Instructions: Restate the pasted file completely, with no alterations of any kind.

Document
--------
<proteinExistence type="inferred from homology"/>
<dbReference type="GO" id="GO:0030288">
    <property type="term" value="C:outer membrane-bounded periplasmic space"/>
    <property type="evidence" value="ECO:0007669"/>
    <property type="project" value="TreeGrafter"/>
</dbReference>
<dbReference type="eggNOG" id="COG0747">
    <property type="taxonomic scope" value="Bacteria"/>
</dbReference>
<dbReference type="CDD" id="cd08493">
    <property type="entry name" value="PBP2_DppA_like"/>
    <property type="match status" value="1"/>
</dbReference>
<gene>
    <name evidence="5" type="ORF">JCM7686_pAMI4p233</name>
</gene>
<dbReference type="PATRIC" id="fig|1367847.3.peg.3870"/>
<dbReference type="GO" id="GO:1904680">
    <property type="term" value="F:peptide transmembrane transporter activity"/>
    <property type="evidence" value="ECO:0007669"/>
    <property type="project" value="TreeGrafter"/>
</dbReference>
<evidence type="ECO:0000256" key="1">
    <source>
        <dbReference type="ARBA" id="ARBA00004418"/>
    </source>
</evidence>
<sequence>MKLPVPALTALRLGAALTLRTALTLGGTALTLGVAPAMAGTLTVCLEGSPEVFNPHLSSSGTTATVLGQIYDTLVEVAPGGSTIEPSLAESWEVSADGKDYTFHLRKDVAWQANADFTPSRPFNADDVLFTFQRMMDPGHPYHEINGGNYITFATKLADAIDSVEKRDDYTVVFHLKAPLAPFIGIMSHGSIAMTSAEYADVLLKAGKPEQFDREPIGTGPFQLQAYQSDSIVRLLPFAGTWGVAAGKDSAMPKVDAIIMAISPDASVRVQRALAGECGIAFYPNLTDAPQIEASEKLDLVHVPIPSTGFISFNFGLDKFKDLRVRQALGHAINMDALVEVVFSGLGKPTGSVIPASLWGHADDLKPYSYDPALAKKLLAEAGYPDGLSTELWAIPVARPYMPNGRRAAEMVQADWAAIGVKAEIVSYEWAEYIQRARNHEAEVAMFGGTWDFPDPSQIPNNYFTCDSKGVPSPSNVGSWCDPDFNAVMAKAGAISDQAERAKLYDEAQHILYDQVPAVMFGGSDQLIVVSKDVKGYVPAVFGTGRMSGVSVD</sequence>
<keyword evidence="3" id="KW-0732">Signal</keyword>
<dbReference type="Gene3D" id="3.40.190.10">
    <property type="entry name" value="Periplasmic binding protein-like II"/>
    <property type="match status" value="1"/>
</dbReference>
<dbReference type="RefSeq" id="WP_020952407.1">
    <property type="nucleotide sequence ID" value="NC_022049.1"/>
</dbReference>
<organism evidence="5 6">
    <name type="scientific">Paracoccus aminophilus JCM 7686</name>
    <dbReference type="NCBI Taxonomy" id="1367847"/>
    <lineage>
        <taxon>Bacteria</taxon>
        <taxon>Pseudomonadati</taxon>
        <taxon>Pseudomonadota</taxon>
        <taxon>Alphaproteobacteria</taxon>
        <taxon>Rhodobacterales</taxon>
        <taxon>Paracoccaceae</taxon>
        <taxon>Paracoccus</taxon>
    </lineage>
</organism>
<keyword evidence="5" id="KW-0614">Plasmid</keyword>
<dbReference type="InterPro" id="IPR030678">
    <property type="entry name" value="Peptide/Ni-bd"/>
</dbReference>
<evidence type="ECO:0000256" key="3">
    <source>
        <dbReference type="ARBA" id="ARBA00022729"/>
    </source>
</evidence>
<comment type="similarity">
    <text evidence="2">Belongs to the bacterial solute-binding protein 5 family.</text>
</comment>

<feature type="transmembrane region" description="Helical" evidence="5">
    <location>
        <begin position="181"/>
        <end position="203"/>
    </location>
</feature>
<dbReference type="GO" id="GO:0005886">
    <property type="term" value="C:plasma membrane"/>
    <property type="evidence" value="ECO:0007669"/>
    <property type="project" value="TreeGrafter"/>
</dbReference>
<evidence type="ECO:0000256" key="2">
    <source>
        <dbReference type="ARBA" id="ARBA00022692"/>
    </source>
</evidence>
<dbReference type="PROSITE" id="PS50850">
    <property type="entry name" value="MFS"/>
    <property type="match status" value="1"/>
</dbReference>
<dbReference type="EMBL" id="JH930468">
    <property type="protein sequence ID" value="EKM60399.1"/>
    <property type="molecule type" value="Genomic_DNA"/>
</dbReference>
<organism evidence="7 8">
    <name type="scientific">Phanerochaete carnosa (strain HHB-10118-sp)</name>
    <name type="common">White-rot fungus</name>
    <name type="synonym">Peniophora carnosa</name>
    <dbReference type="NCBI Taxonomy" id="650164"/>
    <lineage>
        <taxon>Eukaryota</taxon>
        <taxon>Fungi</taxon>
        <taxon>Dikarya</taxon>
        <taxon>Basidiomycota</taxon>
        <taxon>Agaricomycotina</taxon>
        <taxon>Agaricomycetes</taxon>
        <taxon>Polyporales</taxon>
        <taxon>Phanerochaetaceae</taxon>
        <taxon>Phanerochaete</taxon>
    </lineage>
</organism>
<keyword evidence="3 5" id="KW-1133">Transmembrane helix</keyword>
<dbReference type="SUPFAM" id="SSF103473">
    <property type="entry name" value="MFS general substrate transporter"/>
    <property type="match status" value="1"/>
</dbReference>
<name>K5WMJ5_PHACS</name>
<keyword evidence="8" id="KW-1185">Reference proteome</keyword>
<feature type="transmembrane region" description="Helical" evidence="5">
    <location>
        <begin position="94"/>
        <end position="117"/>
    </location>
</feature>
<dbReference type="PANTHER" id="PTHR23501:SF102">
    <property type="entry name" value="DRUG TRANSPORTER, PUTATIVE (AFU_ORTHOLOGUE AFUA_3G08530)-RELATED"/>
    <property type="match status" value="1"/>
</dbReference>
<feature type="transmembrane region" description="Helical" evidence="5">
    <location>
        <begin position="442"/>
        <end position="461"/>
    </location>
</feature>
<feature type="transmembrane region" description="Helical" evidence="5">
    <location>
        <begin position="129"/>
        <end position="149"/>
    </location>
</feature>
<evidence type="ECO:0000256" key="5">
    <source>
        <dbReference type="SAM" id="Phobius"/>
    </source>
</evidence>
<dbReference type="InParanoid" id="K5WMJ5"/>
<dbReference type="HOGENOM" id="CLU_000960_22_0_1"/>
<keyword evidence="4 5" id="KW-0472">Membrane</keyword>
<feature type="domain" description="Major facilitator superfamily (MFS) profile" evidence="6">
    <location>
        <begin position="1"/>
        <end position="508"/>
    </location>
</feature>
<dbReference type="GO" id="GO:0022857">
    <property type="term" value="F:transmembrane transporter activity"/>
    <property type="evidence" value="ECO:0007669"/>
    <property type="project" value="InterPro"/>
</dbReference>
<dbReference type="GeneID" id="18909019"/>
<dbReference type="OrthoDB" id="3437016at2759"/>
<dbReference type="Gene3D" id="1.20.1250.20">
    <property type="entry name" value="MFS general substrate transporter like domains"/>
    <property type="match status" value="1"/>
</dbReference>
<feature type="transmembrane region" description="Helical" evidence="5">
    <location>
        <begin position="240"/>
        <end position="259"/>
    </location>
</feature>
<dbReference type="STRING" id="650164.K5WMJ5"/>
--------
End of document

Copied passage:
<proteinExistence type="inferred from homology"/>
<dbReference type="GO" id="GO:0030288">
    <property type="term" value="C:outer membrane-bounded periplasmic space"/>
    <property type="evidence" value="ECO:0007669"/>
    <property type="project" value="TreeGrafter"/>
</dbReference>
<dbReference type="eggNOG" id="COG0747">
    <property type="taxonomic scope" value="Bacteria"/>
</dbReference>
<dbReference type="CDD" id="cd08493">
    <property type="entry name" value="PBP2_DppA_like"/>
    <property type="match status" value="1"/>
</dbReference>
<gene>
    <name evidence="5" type="ORF">JCM7686_pAMI4p233</name>
</gene>
<dbReference type="PATRIC" id="fig|1367847.3.peg.3870"/>
<dbReference type="GO" id="GO:1904680">
    <property type="term" value="F:peptide transmembrane transporter activity"/>
    <property type="evidence" value="ECO:0007669"/>
    <property type="project" value="TreeGrafter"/>
</dbReference>
<evidence type="ECO:0000256" key="1">
    <source>
        <dbReference type="ARBA" id="ARBA00004418"/>
    </source>
</evidence>
<sequence>MKLPVPALTALRLGAALTLRTALTLGGTALTLGVAPAMAGTLTVCLEGSPEVFNPHLSSSGTTATVLGQIYDTLVEVAPGGSTIEPSLAESWEVSADGKDYTFHLRKDVAWQANADFTPSRPFNADDVLFTFQRMMDPGHPYHEINGGNYITFATKLADAIDSVEKRDDYTVVFHLKAPLAPFIGIMSHGSIAMTSAEYADVLLKAGKPEQFDREPIGTGPFQLQAYQSDSIVRLLPFAGTWGVAAGKDSAMPKVDAIIMAISPDASVRVQRALAGECGIAFYPNLTDAPQIEASEKLDLVHVPIPSTGFISFNFGLDKFKDLRVRQALGHAINMDALVEVVFSGLGKPTGSVIPASLWGHADDLKPYSYDPALAKKLLAEAGYPDGLSTELWAIPVARPYMPNGRRAAEMVQADWAAIGVKAEIVSYEWAEYIQRARNHEAEVAMFGGTWDFPDPSQIPNNYFTCDSKGVPSPSNVGSWCDPDFNAVMAKAGAISDQAERAKLYDEAQHILYDQVPAVMFGGSDQLIVVSKDVKGYVPAVFGTGRMSGVSVD</sequence>
<keyword evidence="3" id="KW-0732">Signal</keyword>
<dbReference type="Gene3D" id="3.40.190.10">
    <property type="entry name" value="Periplasmic binding protein-like II"/>
    <property type="match status" value="1"/>
</dbReference>
<dbReference type="RefSeq" id="WP_020952407.1">
    <property type="nucleotide sequence ID" value="NC_022049.1"/>
</dbReference>
<organism evidence="5 6">
    <name type="scientific">Paracoccus aminophilus JCM 7686</name>
    <dbReference type="NCBI Taxonomy" id="1367847"/>
    <lineage>
        <taxon>Bacteria</taxon>
        <taxon>Pseudomonadati</taxon>
        <taxon>Pseudomonadota</taxon>
        <taxon>Alphaproteobacteria</taxon>
        <taxon>Rhodobacterales</taxon>
        <taxon>Paracoccaceae</taxon>
        <taxon>Paracoccus</taxon>
    </lineage>
</organism>
<keyword evidence="5" id="KW-0614">Plasmid</keyword>
<dbReference type="InterPro" id="IPR030678">
    <property type="entry name" value="Peptide/Ni-bd"/>
</dbReference>
<evidence type="ECO:0000256" key="3">
    <source>
        <dbReference type="ARBA" id="ARBA00022729"/>
    </source>
</evidence>
<comment type="similarity">
    <text evidence="2">Belongs to the bacterial solute-binding protein 5 family.</text>
</comment>

<feature type="transmembrane region" description="Helical" evidence="5">
    <location>
        <begin position="181"/>
        <end position="203"/>
    </location>
</feature>
<dbReference type="GO" id="GO:0005886">
    <property type="term" value="C:plasma membrane"/>
    <property type="evidence" value="ECO:0007669"/>
    <property type="project" value="TreeGrafter"/>
</dbReference>
<evidence type="ECO:0000256" key="2">
    <source>
        <dbReference type="ARBA" id="ARBA00022692"/>
    </source>
</evidence>
<dbReference type="PROSITE" id="PS50850">
    <property type="entry name" value="MFS"/>
    <property type="match status" value="1"/>
</dbReference>
<dbReference type="EMBL" id="JH930468">
    <property type="protein sequence ID" value="EKM60399.1"/>
    <property type="molecule type" value="Genomic_DNA"/>
</dbReference>
<organism evidence="7 8">
    <name type="scientific">Phanerochaete carnosa (strain HHB-10118-sp)</name>
    <name type="common">White-rot fungus</name>
    <name type="synonym">Peniophora carnosa</name>
    <dbReference type="NCBI Taxonomy" id="650164"/>
    <lineage>
        <taxon>Eukaryota</taxon>
        <taxon>Fungi</taxon>
        <taxon>Dikarya</taxon>
        <taxon>Basidiomycota</taxon>
        <taxon>Agaricomycotina</taxon>
        <taxon>Agaricomycetes</taxon>
        <taxon>Polyporales</taxon>
        <taxon>Phanerochaetaceae</taxon>
        <taxon>Phanerochaete</taxon>
    </lineage>
</organism>
<keyword evidence="3 5" id="KW-1133">Transmembrane helix</keyword>
<dbReference type="SUPFAM" id="SSF103473">
    <property type="entry name" value="MFS general substrate transporter"/>
    <property type="match status" value="1"/>
</dbReference>
<name>K5WMJ5_PHACS</name>
<keyword evidence="8" id="KW-1185">Reference proteome</keyword>
<feature type="transmembrane region" description="Helical" evidence="5">
    <location>
        <begin position="94"/>
        <end position="117"/>
    </location>
</feature>
<dbReference type="PANTHER" id="PTHR23501:SF102">
    <property type="entry name" value="DRUG TRANSPORTER, PUTATIVE (AFU_ORTHOLOGUE AFUA_3G08530)-RELATED"/>
    <property type="match status" value="1"/>
</dbReference>
<feature type="transmembrane region" description="Helical" evidence="5">
    <location>
        <begin position="442"/>
        <end position="461"/>
    </location>
</feature>
<feature type="transmembrane region" description="Helical" evidence="5">
    <location>
        <begin position="129"/>
        <end position="149"/>
    </location>
</feature>
<evidence type="ECO:0000256" key="5">
    <source>
        <dbReference type="SAM" id="Phobius"/>
    </source>
</evidence>
<dbReference type="InParanoid" id="K5WMJ5"/>
<dbReference type="HOGENOM" id="CLU_000960_22_0_1"/>
<keyword evidence="4 5" id="KW-0472">Membrane</keyword>
<feature type="domain" description="Major facilitator superfamily (MFS) profile" evidence="6">
    <location>
        <begin position="1"/>
        <end position="508"/>
    </location>
</feature>
<dbReference type="GO" id="GO:0022857">
    <property type="term" value="F:transmembrane transporter activity"/>
    <property type="evidence" value="ECO:0007669"/>
    <property type="project" value="InterPro"/>
</dbReference>
<dbReference type="GeneID" id="18909019"/>
<dbReference type="OrthoDB" id="3437016at2759"/>
<dbReference type="Gene3D" id="1.20.1250.20">
    <property type="entry name" value="MFS general substrate transporter like domains"/>
    <property type="match status" value="1"/>
</dbReference>
<feature type="transmembrane region" description="Helical" evidence="5">
    <location>
        <begin position="240"/>
        <end position="259"/>
    </location>
</feature>
<dbReference type="STRING" id="650164.K5WMJ5"/>